The lawsuit alleges that Poulsen willfully let the property fall into disrepair for more than two years, leading to defective plumbing, faulty electrical wiring, a leaking roof, lack of adequate heat, degradation of the walls and ceilings, mold and bacterial contamination and other issues. The suit also alleges that Poulsen and Mugridge harassed the tenants, Oralia Gomez Robles and Luis Enrique Alavez Mata, who lived there with their two children from 2011 to 2013. They were forced to move out in August 2013 after the property was relinquished to Sterling Bank & Trust as part of a 2012 bankruptcy settlement, according to court records.
Poulsen did not respond to repeated requests for an interview. Reached by phone in late December, he said he did not have time to answer questions and quickly hung up the phone. He did not return numerous follow-up phone calls.
His Santa Rosa-based attorney in the case, Malcolm Barrack, also declined to comment on behalf of Poulsen.
“It is inappropriate to be trying this case in the press,” Barrack said. “We have a trial date, and I don’t think it would be responsible to comment.”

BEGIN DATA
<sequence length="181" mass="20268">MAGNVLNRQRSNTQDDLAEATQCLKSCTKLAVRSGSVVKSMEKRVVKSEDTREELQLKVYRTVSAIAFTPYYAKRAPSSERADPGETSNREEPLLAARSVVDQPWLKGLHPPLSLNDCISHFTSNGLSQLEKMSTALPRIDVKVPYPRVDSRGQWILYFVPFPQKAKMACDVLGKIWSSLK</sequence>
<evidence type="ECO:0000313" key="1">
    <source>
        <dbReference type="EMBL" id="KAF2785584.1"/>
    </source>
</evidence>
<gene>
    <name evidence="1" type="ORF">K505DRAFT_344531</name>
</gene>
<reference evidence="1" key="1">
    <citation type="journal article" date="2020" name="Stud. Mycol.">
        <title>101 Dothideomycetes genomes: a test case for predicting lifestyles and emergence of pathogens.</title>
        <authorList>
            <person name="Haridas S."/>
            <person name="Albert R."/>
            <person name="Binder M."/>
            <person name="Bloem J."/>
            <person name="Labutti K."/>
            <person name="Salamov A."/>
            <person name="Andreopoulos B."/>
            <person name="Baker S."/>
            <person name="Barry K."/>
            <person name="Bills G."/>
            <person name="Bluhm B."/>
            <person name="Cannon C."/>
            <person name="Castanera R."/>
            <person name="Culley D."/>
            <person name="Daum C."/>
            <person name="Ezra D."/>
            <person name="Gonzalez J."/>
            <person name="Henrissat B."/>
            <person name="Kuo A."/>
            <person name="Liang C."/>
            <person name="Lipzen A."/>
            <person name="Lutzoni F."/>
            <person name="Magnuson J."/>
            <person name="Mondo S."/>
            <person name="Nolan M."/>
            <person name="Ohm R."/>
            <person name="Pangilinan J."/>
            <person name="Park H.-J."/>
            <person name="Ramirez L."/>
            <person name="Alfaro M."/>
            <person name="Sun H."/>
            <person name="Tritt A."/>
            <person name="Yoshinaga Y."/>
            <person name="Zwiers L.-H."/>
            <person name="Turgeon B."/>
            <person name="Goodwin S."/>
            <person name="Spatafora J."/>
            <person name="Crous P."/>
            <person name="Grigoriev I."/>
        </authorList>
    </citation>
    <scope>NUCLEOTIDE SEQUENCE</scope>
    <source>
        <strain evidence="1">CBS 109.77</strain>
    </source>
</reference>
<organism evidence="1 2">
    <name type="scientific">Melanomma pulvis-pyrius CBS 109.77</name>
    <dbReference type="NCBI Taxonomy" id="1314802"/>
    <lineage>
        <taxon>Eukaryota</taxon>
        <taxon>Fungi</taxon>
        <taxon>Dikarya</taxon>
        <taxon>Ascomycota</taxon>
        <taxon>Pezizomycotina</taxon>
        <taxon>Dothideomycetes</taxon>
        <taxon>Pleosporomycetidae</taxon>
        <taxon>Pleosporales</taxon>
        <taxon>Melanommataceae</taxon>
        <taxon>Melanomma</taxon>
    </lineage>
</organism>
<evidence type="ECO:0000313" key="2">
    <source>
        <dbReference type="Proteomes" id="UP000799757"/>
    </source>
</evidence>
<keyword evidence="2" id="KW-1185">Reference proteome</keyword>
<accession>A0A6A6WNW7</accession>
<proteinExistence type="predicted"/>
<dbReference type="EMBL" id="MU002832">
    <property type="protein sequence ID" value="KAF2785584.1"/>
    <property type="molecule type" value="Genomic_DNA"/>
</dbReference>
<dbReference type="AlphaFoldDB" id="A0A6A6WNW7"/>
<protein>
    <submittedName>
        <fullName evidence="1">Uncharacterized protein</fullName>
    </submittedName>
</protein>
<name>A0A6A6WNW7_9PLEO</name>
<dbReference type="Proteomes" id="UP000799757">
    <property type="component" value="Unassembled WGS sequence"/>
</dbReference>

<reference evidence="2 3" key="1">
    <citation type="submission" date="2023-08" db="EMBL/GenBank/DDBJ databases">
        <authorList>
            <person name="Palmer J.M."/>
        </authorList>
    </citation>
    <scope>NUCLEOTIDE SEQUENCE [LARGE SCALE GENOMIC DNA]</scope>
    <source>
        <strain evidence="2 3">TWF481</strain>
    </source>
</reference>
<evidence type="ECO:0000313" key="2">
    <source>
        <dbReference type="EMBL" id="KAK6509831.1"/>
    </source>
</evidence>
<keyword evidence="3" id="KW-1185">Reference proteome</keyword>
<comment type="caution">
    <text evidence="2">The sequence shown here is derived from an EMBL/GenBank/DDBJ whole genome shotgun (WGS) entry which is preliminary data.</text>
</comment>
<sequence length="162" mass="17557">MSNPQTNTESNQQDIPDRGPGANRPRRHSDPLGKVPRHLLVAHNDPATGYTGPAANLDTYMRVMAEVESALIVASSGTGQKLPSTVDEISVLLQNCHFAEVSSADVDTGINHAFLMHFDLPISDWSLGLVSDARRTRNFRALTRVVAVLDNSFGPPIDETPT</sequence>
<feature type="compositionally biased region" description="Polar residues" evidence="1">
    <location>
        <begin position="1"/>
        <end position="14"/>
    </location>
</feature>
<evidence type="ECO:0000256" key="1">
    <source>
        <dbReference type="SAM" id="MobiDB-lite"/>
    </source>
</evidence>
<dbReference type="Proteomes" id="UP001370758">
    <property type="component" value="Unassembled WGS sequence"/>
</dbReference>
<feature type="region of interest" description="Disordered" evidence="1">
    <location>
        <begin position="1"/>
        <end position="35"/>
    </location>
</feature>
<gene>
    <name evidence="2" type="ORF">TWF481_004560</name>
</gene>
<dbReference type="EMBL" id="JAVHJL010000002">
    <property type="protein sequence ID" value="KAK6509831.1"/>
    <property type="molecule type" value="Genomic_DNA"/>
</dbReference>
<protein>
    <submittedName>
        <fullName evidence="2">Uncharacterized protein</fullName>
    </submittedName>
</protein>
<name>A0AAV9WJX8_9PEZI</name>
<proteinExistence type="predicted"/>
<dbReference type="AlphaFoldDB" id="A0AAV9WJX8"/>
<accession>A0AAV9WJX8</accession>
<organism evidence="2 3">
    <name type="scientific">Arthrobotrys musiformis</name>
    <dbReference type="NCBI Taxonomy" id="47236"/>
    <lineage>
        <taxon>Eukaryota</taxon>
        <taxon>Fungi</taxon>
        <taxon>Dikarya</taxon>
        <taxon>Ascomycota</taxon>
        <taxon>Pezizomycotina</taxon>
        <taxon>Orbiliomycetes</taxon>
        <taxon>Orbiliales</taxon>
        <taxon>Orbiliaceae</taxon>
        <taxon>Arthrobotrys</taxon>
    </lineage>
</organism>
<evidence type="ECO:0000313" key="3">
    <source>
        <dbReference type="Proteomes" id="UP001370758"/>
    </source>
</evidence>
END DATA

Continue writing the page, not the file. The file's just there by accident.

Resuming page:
Barrack also represents Mugridge, who managed the property under Burbank Rentals, LLC, during the entire time the plaintiffs in the lawsuit lived at the Faught Road property.
The case was slated for trial this month, but it has since been pushed back.
Mugridge said in an interview that the blame lies both with Poulsen and the former tenants.
“There is a case to be made on both sides, but no, the tenants’ complaints didn’t get ignored,” Mugridge said. “When tenants put them in writing, I addressed them. I had authorization from the owner to make fixes up to $300. But it was also hard to get David Poulsen on the phone.”
In his 2012 bankruptcy, lenders filed claims on at least 15 properties in Sonoma County that Poulsen owned or had a stake in, according to court records.
Poulsen has been targeted before in code enforcement notices on substandard housing violations and tenants’ lawsuits, according to Sussman and Katz.
Sussman, who has dealt with such cases for nearly four decades, said the conditions at the Faught Road home rival the worst she has seen. She spared few words in calling out Poulsen.
“He is the very definition of a slumlord,” she said.
Mugridge said, however, that Poulsen authorized a number of fixes at the property, including installation of a new electrical system and repairs to a broken heater and stove, as well as a fresh coat of paint for the interior.
“Whenever I got him on the phone, I explained to him what needed fixing and he gave the green light,” Mugridge said. “But getting landlords on the phone is not always easy.”
This report was produced as a project for the California Health Journalism Fellowship, a program of the Center for Health Journalism at the USC Annenberg School of Journalism. You can reach Staff Writer Angela Hart at 526-8503 or firstname.lastname@example.org. On Twitter @ahartreports.